"C-Can I see him?" Carole pleaded, her heart thudding violently against her ribs. "I need— I need to see him."
Ms. Burnham sighed, but nodded. "We can go over the rest later." She stood up, folding the file shut again. "Come with me."
All the way up to the third floor, Carole barely breathed, unable to keep her fingers from nervously twisting around each other as she stood in the elevator. She fiddled with her wedding ring, wishing Burt was here, but at the same time… she was glad he wasn't. He would have made things too cramped.
Ms. Burnham led the way out of the elevator and down a corridor, underneath a sign announcing that they were entering the Urgent Care unit. Ms. Burnham was talking, but Carole couldn't hear anything except her own heartbeat.
Finn could briefly remember being shot. He could recall the quick flash of light from the gun in Joey's hand, and Kayley's shrill scream, and the wet pavement rushing up to meet him head-on. He remembered the dull ache in his chest and the strange calm that followed as the buildings overhead grew fuzzy. He hadn't seen Kayley or Joey leave, but they must have run off, terrified of the police sirens drawn to the sound of the gunshot still echoing in Finn's ears. He remembered dizzily trying to push himself up, knowing he had to get away from the flashing blue lights suddenly lighting up the alley, but the movement made the blood pump out of his chest even faster, and everything had gone black.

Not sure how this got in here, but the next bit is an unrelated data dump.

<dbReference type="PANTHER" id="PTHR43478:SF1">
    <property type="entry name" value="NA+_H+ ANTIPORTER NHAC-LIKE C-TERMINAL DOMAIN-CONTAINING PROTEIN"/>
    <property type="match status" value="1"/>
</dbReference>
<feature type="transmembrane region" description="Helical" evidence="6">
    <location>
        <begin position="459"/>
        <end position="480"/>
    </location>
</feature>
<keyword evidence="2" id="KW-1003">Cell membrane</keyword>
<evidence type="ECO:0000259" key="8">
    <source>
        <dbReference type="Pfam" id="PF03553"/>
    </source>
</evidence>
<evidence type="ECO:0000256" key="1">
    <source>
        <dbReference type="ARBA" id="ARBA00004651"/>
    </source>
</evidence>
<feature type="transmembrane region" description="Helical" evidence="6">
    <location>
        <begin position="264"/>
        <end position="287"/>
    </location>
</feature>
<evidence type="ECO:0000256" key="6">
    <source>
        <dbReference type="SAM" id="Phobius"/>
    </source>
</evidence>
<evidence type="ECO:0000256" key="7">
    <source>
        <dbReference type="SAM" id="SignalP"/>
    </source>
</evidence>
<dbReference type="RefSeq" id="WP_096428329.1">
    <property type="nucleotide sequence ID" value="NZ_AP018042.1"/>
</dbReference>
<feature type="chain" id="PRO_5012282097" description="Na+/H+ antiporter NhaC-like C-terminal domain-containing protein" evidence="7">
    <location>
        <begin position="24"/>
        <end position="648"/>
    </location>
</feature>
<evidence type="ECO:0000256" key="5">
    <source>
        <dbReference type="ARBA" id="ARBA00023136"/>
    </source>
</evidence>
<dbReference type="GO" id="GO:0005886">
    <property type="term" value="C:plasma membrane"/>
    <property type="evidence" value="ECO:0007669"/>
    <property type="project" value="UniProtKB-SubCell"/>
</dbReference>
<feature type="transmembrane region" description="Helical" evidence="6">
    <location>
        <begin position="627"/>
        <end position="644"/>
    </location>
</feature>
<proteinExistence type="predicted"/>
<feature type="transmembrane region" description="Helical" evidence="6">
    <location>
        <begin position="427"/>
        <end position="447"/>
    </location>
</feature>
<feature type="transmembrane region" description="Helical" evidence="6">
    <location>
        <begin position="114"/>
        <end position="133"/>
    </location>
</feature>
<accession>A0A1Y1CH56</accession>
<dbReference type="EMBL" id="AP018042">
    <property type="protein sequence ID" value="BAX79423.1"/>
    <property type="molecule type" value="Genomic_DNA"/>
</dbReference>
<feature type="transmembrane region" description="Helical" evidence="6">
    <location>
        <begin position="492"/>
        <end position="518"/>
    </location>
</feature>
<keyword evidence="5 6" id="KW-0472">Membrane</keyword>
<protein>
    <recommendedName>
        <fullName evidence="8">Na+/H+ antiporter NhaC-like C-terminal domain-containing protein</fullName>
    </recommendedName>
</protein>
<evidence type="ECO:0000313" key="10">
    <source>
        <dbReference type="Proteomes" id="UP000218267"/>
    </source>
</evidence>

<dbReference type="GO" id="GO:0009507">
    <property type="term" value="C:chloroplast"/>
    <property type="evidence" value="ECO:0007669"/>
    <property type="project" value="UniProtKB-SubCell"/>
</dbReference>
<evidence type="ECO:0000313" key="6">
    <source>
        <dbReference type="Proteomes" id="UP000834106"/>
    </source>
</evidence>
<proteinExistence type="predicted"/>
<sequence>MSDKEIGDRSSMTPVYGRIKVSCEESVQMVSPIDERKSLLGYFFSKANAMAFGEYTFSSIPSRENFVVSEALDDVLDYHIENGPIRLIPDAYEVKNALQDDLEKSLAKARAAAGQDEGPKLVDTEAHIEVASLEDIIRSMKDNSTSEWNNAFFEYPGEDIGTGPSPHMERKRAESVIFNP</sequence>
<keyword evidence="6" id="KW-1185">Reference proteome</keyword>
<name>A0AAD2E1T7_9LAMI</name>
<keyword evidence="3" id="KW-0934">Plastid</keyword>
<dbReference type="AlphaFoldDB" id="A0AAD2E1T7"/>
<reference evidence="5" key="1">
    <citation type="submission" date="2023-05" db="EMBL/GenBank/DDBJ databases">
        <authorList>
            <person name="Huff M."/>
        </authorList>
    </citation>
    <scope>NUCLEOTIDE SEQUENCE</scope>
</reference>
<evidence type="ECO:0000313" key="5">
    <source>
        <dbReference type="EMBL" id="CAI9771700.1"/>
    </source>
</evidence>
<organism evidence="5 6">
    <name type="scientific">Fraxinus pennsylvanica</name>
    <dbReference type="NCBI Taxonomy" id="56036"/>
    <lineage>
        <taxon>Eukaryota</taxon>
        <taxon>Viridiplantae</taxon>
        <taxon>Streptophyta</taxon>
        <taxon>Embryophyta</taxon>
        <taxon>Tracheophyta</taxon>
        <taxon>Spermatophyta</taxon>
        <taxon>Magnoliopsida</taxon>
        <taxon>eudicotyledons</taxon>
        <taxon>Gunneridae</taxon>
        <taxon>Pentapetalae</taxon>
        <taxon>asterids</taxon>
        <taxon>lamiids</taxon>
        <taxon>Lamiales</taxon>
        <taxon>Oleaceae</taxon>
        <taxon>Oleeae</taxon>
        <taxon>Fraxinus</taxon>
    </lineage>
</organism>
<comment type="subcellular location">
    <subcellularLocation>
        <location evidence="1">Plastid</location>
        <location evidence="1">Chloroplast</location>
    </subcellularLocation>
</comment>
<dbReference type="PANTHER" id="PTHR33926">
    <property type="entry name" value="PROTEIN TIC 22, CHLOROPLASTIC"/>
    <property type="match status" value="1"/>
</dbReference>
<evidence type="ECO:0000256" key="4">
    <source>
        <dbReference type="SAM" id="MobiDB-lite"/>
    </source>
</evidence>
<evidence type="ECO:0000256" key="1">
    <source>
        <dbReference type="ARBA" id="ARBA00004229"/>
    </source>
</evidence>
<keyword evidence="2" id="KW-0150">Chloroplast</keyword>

That had been nothing.
Whatever was happening to him now was far worse than having a bullet lodged in his left lung. He couldn't lie still, but every move he made sent painful bolts of electricity through his nerves, all the way to his fingertips and toes. There were millions of bugs crawling along his flesh underneath his skin, and everything was hot-cold-hot-cold-hot-cold without relief. He couldn't breathe without his lungs burning up inside his ribs and the stitches over where he'd been shot digging into his chest like claws.